I routinely aid my students in goal setting when they join my H2 Bio tuition classes. After setting those goals, I promise them celebrations if we hit the performance target.
Why goal setting is important for students
Throw any stones at any students on campus and you will most likely end up with one who wants to get good grades.
However, many are clueless as to how to achieve it.
Employing vague ideas such as studying harder and doing more work.
However, when they work harder and don’t get better grades, many give up thinking they don’t have the talent of the top scorers.
These top scorers are in reality just like any other average Joe/Jane.
In contrast, they just have better definitions of their goals and detailed steps on how to achieve it.
I’m writing this guide for goal setting so that you can learn from successful exam scorers.
Goal setting is like a light path
Many diligent students finish every bit of homework given without any complaints.
This is great until they realize that the teacher don’t mark the assignments.
One of my students recount to me how a classmate hand up an economics assignment instead of biology and the teacher still mark it as seen.
Despite that, students still continue to do the assignments anyway, and end up being teacher pleasers.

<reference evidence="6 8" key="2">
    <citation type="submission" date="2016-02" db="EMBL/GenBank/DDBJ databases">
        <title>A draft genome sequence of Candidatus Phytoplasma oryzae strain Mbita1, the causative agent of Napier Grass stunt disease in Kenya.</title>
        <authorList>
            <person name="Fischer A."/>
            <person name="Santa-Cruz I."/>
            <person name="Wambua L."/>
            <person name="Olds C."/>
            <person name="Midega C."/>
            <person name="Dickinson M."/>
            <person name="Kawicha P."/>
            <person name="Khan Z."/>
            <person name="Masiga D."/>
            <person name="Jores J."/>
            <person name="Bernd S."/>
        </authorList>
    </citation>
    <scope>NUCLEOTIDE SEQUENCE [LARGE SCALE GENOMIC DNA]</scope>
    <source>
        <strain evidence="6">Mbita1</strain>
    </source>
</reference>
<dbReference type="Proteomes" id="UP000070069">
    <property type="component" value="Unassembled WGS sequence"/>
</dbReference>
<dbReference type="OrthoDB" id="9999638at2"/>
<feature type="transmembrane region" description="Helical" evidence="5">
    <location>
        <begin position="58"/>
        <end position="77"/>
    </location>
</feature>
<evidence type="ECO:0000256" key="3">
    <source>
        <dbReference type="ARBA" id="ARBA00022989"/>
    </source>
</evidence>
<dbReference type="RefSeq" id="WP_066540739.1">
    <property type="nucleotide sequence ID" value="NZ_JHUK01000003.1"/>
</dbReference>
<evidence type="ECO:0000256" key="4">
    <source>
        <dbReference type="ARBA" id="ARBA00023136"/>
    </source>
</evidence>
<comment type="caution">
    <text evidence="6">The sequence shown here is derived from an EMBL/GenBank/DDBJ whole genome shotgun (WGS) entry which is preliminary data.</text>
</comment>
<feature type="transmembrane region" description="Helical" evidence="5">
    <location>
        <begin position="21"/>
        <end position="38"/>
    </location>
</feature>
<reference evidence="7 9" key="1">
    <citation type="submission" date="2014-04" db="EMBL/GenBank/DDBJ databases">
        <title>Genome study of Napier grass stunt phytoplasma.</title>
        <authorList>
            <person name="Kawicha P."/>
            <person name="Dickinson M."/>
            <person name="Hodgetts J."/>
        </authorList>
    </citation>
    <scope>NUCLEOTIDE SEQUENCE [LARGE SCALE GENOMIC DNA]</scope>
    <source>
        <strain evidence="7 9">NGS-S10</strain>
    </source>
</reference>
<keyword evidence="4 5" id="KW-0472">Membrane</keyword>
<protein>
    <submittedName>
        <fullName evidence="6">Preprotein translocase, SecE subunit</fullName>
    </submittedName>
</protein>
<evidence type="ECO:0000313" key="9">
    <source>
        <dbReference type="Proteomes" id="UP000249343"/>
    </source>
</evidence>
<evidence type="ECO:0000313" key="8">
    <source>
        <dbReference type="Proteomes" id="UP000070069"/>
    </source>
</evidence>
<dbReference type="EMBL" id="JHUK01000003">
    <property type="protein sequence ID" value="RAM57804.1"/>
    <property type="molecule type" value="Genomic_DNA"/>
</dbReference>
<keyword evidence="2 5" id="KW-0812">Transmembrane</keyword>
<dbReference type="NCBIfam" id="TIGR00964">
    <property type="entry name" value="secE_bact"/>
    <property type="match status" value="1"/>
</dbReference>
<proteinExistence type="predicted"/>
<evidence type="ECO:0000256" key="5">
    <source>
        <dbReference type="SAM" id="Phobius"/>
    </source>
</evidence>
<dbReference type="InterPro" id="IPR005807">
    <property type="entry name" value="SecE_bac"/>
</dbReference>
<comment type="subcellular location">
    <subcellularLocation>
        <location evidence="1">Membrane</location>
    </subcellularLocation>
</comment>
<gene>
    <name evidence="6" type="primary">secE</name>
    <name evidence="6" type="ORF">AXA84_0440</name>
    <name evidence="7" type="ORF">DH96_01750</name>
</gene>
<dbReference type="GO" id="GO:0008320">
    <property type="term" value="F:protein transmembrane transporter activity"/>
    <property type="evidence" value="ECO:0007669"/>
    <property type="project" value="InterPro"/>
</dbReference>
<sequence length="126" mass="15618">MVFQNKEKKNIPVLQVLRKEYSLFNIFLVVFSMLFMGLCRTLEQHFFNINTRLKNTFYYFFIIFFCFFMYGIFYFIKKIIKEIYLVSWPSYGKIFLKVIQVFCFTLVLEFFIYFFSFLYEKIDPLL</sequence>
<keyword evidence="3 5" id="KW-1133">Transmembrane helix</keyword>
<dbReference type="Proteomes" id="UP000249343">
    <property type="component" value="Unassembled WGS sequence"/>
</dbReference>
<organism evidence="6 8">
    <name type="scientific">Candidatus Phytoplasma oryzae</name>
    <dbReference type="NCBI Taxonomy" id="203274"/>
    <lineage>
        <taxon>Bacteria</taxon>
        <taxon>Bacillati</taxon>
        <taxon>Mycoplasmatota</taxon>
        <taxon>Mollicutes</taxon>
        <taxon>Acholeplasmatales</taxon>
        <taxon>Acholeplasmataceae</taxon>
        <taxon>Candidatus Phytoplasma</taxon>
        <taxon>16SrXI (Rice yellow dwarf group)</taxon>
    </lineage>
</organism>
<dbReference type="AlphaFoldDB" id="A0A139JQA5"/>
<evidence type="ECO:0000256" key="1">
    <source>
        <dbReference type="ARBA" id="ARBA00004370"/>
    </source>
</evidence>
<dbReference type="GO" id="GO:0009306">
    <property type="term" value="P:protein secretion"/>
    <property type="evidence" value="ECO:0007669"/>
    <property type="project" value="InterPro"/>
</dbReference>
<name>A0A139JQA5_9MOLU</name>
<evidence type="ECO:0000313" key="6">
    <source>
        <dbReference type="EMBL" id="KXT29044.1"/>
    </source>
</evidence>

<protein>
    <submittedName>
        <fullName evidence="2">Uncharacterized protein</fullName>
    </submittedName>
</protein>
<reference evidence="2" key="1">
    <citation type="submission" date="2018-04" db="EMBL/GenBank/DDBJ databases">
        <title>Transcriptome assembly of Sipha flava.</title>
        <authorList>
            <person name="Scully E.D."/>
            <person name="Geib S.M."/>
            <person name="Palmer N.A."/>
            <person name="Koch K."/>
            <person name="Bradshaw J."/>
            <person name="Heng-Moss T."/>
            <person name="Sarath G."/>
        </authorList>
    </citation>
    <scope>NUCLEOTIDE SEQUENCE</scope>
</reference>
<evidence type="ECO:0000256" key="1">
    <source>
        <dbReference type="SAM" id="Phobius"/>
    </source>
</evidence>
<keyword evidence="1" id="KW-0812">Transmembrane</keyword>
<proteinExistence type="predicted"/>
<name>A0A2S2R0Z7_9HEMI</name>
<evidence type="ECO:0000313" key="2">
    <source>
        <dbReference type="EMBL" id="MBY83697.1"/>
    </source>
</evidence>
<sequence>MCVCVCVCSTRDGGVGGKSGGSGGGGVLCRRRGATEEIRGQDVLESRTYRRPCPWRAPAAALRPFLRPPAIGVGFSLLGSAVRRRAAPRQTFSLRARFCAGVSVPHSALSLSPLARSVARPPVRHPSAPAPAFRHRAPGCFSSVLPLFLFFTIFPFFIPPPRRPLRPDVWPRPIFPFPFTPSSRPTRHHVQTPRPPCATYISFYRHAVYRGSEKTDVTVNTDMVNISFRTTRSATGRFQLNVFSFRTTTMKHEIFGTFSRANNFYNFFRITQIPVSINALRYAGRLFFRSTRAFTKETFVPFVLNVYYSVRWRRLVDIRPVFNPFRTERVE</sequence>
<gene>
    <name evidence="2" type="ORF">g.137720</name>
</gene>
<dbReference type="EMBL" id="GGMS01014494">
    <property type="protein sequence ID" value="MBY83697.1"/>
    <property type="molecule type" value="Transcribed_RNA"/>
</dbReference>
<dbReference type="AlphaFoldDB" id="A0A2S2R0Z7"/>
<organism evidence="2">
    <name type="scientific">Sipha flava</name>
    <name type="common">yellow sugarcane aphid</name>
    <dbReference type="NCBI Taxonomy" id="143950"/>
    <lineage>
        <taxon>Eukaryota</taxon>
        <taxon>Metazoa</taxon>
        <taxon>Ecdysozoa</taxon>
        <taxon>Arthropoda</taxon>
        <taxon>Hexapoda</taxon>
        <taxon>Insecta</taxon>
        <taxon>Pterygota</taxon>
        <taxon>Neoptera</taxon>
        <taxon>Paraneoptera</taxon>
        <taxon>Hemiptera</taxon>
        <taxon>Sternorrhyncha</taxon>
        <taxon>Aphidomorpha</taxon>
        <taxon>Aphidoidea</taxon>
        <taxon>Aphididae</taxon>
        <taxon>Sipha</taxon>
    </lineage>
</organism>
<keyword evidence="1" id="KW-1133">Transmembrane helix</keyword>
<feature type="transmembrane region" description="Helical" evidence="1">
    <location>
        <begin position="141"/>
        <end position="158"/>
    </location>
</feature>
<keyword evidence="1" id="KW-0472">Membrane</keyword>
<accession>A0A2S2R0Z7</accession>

Doing this unfortunately will not make any difference for the final grade.
Because you don’t know where you went wrong. Not only that, you end up wasting precious time that you could have spent working on something that would have made a difference in the final grade!
By have a goal and working backwards, you end up doing exactly the things you need to effect positive grade changes.
Therefore, goal setting is like a guiding light for the student.
Goal setting: stretch goals
Begin the goal setting exercise by putting down stretch goals.
Many think they are humble by writing down modest grades.
If these grade goals are easily achievable then, there is no motivation to work towards it.
Setting tough goals encourage the students to clear one obstacle after another, and when they do so, they also begin to gain confidence and develop grit. And this increases the chances of them reaching those goals.
Goal setting: pain and how to deal with it
If goal setting includes stretch goals, it will mean that pain is around the corner.
Many students react to a bad way to pain.
The reflex action is to find a way out of the pain (skip the hard work) or fight the cause of the pain (switching off to the tutor during class).
Consequently, they don’t gain the skill of being nimble. That is, to find a way to break pass the pain barrier.
So everytime the same situation arise, the response is the same resulting in little to no progress in what they want to achieve.
Those who are likely to be successful first try to understand the pain.
For example like what are the causation factors, research (just as you are doing now), strategize and subsequently make small to-do steps.
The completion of which will break the pain barrier. This will therefore be seen as an improvement. And these students are onto the next level.
Learn from these successful students!
Goal setting: keeping up with the Jones
The youngest learners are frequently fearless, and they try even if they look dumb infront of everyone else.
In contrast the older students are more self-conscious. Consequently, they are continuously hiding their weaknesses.